Meloni, 45, won a historic victory in the Italian legislative election on September 25, succeeding in polishing the image of her party, the “Brothers of Italy” of the neo-fascists, and exactly a century after the fascist dictator Benito came to power. Mussolini had taken power in her country, and Meloni had previously expressed her admiration for him.

The handover ceremony and handover of power between Mario Draghi and Meloni will take place on Sunday at the “Kiji Palace”, the seat of government near the Parliament, followed by the first meeting of the Council of Ministers.

Meloni and her coalition partners, Salvini and Berlusconi, enjoy an absolute majority in the House and Senate.

Berlusconi and Putin

The new cabinet reflected Meloni’s desire to reassure Rome’s partners worried about the rule of the most right-wing prime minister and most skeptical of the European Union in Italy since 1946.

Before the election, von der Leyen sparked anger in Italy by suggesting that the EU has “tools” to punish member states that violate the rule of law and the EU’s common values, if the far right wins.

The appointment of the former President of the European Parliament, Antonio Tajani, in the position of Deputy Prime Minister and Minister of Foreign Affairs, a member of the Forza Italia, and Giancarlo Giorgetti who accepts the economy portfolio, a representative of the moderate wing of the “League” and held a ministerial portfolio in the outgoing government of Prime Minister Mario Draghi, This reassures Brussels.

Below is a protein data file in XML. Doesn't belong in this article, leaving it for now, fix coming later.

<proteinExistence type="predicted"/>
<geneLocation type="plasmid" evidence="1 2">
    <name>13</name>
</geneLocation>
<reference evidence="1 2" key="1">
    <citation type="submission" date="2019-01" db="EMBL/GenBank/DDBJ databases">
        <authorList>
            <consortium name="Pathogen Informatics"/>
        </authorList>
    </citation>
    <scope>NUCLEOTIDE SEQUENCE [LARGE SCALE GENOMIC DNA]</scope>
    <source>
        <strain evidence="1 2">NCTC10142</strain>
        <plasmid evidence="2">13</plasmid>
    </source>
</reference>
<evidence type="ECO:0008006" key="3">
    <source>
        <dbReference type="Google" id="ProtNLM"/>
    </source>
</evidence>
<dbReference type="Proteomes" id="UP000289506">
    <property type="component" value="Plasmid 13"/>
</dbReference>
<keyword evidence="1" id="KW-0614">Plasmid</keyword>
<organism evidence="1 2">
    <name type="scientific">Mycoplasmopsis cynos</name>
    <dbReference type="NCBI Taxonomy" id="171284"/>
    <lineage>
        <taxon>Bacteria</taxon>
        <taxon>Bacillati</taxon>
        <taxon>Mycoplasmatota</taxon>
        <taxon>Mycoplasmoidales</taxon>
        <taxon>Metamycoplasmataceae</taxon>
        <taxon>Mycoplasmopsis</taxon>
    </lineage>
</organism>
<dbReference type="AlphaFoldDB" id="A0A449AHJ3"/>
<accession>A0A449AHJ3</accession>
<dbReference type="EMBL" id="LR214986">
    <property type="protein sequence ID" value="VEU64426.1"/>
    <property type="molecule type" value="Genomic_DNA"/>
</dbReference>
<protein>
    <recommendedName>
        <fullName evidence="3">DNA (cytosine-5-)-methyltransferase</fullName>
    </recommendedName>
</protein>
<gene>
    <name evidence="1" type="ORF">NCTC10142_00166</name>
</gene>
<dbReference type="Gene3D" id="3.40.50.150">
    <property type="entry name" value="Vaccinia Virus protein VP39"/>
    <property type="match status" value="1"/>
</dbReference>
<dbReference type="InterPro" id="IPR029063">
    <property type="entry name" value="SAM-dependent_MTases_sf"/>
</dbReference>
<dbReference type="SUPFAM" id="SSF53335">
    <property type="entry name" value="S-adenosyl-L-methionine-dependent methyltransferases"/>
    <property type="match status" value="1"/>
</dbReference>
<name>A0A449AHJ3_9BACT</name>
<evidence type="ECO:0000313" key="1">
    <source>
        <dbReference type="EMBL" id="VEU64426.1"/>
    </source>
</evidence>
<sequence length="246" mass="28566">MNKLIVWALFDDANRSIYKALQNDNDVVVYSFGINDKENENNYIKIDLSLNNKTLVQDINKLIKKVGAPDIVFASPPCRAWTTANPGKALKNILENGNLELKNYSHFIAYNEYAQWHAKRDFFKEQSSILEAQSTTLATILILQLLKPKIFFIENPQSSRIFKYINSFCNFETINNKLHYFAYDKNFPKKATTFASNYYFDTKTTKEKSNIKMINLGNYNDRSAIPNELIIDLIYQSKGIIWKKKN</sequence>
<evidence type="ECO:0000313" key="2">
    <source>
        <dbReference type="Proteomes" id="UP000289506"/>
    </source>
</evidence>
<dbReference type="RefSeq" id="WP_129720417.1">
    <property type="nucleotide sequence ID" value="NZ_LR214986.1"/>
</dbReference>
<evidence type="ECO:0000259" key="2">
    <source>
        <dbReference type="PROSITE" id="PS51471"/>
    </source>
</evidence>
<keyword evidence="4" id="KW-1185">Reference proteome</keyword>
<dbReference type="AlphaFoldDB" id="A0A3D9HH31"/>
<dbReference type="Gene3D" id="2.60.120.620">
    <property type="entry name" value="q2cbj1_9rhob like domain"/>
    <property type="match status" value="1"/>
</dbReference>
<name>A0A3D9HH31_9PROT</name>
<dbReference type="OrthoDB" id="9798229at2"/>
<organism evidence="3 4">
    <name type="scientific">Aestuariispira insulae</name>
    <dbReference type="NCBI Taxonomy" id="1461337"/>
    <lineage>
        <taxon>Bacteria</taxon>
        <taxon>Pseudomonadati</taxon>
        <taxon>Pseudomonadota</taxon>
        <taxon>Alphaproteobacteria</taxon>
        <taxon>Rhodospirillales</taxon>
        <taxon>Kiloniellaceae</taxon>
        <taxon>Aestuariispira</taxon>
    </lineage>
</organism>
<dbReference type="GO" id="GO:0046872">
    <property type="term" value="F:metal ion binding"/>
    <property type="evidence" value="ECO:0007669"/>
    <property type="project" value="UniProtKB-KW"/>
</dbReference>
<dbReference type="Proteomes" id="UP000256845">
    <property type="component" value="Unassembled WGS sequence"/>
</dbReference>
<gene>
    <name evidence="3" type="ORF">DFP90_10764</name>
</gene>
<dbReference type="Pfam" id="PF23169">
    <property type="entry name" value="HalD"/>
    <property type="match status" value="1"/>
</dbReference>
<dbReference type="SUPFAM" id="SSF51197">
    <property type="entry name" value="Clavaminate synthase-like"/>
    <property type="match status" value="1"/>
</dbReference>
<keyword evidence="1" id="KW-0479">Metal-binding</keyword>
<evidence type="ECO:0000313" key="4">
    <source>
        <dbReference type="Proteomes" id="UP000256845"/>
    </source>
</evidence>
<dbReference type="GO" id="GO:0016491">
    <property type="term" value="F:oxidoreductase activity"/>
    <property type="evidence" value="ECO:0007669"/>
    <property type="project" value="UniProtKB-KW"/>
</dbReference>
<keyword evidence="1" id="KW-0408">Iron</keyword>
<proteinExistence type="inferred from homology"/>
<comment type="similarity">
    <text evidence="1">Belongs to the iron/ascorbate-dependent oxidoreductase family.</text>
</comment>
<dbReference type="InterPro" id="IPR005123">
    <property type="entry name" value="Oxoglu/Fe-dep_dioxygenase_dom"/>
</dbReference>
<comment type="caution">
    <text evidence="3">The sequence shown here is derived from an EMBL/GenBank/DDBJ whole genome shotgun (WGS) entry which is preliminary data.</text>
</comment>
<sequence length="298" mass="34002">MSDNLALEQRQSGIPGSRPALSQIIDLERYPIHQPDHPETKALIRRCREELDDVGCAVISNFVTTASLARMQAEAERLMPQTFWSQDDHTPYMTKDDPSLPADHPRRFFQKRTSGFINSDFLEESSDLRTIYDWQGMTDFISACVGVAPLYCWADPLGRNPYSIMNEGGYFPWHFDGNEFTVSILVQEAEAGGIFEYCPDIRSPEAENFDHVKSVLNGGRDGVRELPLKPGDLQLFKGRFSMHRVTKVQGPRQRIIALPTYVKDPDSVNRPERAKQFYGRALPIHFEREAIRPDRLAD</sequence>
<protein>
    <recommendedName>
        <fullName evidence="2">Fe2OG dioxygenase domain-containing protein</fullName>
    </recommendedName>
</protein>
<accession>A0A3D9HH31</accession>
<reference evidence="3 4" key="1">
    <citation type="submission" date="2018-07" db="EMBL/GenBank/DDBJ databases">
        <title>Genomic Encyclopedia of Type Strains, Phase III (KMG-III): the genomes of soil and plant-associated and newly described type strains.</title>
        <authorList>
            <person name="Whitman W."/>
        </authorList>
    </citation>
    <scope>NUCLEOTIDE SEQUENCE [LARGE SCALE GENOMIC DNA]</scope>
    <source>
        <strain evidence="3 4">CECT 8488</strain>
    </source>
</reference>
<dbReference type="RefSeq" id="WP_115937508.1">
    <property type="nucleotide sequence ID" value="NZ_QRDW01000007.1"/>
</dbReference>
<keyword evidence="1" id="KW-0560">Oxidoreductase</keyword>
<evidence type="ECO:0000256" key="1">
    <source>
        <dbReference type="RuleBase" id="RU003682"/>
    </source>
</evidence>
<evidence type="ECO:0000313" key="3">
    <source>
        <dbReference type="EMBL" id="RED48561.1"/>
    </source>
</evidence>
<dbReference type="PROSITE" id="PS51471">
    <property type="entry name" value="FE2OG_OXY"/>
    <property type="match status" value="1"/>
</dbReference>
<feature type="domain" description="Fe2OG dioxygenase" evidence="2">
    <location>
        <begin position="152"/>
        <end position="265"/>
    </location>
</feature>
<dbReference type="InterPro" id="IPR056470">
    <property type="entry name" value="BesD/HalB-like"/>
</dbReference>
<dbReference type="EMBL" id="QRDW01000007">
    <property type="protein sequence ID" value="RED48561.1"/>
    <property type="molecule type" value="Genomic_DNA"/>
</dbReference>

Meloni faces a difficult task because Italy, the third largest economy in the eurozone, is witnessing, like its neighbors, a difficult economic situation due to the energy crisis and inflation, and Meloni will have to preserve the unity of his coalition which suffers from cracks. .

Salvini and Berlusconi reluctantly accept Meloni’s takeover after her party won 26 percent of the vote in the election, compared to just 8 percent for Forza Italia and 9 percent for the League.

The media reported on the exchange of words between the three leaders over the division of posts in Parliament and the government.

Economic challenges

Meloni, who is pro-Atlantic and pro-Ukrainian against Russia, was forced to confront Berlusconi’s controversial positions this week as he emphasized “re-engagement” with Putin and blamed the war on Kiev.

Meloni explained her course on Wednesday, stressing that Italy is an “integral part, with its head held high”, of Europe and NATO.

A message that resonated positively in Washington, Kiev and the Atlantic Ocean, whose Secretary General Jens Stoltenberg “lucked” Meloni.

Ukrainian President Volodymyr Zelensky said on Twitter that he “looks forward to continuing the fruitful cooperation”. Meloni replied: “You are not alone! Italy will always stand by the brave Ukrainian people fighting for their freedom and legitimate peace.”

Meloni, an outspoken and conservative Christian advocate against homosexual rights, has vowed not to touch the country’s legal abortion law.

Her government is expected to focus first on the many challenges, especially the economic ones, starting with inflation and huge debt, which accounts for 150 percent of gross domestic product, the highest percentage in the euro area after Greece.